JUN 8, 2010 4:48am ET

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Correlation vs Causality in BI

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Two years ago, Wired editor in chief and Long Tail author Chris Anderson wrote a provocative article entitled The End of Theory: The Data Deluge Makes the Scientific Method Obsolete. The article's message was that in the era of petabyte-scale data, the traditional scientific method of hypothesize, model, test is becoming obsolete, the victim of the combination of huge data volumes and the computer capacity to process them. “There is now a better way. Petabytes allow us to say: "Correlation is enough." We can stop looking for models. We can analyze the data without hypotheses about what it might show. We can throw the numbers into the biggest computing clusters the world has ever seen and let statistical algorithms find patterns where science cannot.” Not simply content to take on the scientific establishment, Anderson seemed to go after  mainstream statistics as well: “At the petabyte scale, information is not a matter of simple three- and four-dimensional taxonomy and order but of dimensionally agnostic statistics.”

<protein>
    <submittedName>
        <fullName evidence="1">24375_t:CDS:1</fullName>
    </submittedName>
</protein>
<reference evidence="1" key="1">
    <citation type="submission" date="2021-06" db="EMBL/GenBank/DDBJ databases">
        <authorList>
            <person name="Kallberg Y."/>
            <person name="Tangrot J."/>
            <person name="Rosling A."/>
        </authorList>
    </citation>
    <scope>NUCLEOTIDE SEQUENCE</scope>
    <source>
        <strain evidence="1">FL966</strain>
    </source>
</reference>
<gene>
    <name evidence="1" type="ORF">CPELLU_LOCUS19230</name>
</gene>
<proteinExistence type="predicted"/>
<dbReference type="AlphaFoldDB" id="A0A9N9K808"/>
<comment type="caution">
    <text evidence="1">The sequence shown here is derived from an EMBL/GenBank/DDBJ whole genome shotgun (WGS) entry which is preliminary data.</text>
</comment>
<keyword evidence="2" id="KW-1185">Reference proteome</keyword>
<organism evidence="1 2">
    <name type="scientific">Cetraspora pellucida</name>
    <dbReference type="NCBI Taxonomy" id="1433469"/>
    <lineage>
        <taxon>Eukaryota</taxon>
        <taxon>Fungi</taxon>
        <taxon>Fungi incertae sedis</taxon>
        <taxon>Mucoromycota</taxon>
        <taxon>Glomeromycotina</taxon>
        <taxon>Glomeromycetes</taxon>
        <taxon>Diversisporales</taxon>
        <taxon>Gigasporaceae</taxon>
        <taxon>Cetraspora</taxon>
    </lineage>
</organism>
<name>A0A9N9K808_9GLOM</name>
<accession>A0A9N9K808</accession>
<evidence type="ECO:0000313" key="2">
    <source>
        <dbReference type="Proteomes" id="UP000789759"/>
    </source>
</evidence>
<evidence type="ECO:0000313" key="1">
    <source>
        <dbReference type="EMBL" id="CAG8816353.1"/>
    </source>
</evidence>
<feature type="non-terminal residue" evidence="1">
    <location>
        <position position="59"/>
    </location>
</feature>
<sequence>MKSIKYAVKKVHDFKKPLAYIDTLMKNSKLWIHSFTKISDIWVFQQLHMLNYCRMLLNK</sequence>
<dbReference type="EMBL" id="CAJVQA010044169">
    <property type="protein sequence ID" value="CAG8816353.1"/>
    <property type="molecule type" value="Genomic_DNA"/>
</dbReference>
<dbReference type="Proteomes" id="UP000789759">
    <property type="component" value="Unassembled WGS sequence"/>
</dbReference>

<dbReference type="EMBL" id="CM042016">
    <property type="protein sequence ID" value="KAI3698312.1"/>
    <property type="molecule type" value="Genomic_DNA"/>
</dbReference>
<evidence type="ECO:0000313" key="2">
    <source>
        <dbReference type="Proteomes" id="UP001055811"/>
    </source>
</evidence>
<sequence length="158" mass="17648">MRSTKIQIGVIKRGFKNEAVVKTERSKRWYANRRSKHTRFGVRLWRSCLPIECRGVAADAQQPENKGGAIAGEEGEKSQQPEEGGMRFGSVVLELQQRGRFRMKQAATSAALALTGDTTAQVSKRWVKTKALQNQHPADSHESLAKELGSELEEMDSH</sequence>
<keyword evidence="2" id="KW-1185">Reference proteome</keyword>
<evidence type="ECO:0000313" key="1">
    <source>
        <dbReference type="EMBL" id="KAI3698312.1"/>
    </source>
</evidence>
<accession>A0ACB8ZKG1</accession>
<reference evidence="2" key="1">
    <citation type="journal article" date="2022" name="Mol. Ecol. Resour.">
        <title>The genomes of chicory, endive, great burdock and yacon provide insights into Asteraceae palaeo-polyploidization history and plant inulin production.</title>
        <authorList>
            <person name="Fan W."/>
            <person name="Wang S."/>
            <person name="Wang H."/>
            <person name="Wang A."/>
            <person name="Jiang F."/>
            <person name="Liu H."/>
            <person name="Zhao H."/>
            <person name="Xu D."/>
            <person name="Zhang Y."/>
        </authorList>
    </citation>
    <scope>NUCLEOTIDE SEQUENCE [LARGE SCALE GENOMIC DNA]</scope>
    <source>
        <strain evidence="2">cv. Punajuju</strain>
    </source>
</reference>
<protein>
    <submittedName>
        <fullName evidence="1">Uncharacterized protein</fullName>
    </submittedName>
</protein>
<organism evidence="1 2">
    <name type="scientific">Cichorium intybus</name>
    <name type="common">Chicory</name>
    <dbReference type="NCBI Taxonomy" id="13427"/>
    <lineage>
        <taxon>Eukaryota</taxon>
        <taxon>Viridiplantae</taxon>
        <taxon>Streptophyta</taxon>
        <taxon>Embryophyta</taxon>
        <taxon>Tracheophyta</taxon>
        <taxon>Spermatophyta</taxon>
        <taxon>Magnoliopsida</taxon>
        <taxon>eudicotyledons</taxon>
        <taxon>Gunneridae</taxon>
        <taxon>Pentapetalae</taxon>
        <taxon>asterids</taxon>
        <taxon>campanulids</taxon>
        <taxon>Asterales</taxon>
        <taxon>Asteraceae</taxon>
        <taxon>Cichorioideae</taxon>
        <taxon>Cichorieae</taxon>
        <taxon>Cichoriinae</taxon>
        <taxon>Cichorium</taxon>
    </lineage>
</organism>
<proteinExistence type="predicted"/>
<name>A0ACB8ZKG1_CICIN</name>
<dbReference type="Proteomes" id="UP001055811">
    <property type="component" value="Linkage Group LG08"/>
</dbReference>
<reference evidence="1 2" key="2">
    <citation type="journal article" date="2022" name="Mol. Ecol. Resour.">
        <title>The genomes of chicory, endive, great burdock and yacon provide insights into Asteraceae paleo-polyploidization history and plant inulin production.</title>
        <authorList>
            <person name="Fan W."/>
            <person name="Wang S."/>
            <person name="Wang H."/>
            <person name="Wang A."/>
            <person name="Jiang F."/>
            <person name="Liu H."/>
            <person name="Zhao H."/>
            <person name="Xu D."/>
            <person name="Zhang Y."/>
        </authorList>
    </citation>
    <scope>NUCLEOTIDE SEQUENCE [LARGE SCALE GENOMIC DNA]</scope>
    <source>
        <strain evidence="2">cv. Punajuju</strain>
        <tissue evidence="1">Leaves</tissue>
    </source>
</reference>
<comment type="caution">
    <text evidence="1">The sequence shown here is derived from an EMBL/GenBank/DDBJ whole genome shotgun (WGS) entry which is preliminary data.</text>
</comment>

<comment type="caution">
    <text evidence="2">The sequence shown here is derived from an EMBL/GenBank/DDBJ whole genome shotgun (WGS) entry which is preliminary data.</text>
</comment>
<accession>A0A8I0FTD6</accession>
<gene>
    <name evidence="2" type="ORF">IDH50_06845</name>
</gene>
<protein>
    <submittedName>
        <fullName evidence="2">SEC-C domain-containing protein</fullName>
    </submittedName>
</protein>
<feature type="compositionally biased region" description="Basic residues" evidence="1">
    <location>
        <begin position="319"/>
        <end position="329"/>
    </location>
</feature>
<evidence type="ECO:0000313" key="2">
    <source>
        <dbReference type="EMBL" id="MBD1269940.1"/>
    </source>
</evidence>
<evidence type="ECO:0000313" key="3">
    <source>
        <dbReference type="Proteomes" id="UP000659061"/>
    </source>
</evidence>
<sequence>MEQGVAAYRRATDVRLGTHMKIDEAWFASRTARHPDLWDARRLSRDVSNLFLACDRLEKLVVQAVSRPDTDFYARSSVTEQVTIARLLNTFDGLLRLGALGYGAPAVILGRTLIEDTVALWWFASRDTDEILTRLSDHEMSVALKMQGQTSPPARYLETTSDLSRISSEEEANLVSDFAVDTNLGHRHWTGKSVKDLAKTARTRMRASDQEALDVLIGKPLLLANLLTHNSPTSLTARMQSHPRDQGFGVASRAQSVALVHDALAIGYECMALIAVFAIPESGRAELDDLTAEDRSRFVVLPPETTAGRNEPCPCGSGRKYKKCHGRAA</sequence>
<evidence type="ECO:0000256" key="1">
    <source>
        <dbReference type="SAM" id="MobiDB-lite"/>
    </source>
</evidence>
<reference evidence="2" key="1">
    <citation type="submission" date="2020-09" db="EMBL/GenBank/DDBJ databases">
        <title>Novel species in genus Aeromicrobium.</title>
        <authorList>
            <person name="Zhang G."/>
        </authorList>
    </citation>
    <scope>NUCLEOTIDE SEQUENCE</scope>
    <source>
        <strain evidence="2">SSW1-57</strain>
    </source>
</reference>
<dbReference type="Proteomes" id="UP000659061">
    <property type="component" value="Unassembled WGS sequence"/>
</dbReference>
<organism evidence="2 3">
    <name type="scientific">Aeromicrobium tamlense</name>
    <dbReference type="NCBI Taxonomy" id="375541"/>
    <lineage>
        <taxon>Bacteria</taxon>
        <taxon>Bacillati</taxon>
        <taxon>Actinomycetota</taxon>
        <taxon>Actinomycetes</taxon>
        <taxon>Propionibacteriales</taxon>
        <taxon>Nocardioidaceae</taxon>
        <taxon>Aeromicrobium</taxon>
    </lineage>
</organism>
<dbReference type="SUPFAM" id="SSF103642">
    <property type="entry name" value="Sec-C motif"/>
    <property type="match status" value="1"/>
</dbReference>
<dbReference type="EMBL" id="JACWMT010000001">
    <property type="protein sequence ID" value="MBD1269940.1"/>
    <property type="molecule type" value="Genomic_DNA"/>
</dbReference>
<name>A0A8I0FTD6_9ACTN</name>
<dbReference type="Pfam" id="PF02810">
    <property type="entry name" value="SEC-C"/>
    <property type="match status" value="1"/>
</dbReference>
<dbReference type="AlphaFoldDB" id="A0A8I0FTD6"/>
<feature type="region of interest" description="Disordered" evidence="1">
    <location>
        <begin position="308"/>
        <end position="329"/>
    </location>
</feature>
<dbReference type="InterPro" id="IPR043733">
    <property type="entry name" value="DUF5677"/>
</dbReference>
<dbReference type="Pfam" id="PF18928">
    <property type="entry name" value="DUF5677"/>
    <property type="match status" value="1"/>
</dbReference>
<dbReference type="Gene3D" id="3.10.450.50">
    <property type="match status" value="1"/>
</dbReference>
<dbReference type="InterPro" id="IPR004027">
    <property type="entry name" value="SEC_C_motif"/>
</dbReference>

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Comments (3)
Steve,

I like your "best of both worlds" position. My concern is a "wall" between an organization's IT and its business users. IT likes standardization. They might say, "We own the data and if you want a report, tell me and I will write a program for you." In contrast, experienced business analysts rely on exploration. They require easy and flexible access to data and the ability to manipulate it. They want more than data mining like trying to find a diamond in a coal mine. They speculate a hypothesis and then continually test and adapt their models based on what they learn. They are more "confirmatory".

I guess my leaning is toward the "causal" world. Framing the problem before diving into analysis provides a better solution. It promotes testing a hunch or hypothesis. But the massive compute power makes me wonder if just throwing the computer at data might surface some insights that an analyst has not thought of.

It is a thorny problem.

Gary

Gary Cokins, SAS

http://blogs.sas.com/cokins

Posted by Gary C | Monday, June 14 2010 at 12:39PM ET
great article Steve we all read your articles in our BI stages ..madeira plastica
Posted by Dennis H | Friday, April 01 2011 at 9:32AM ET
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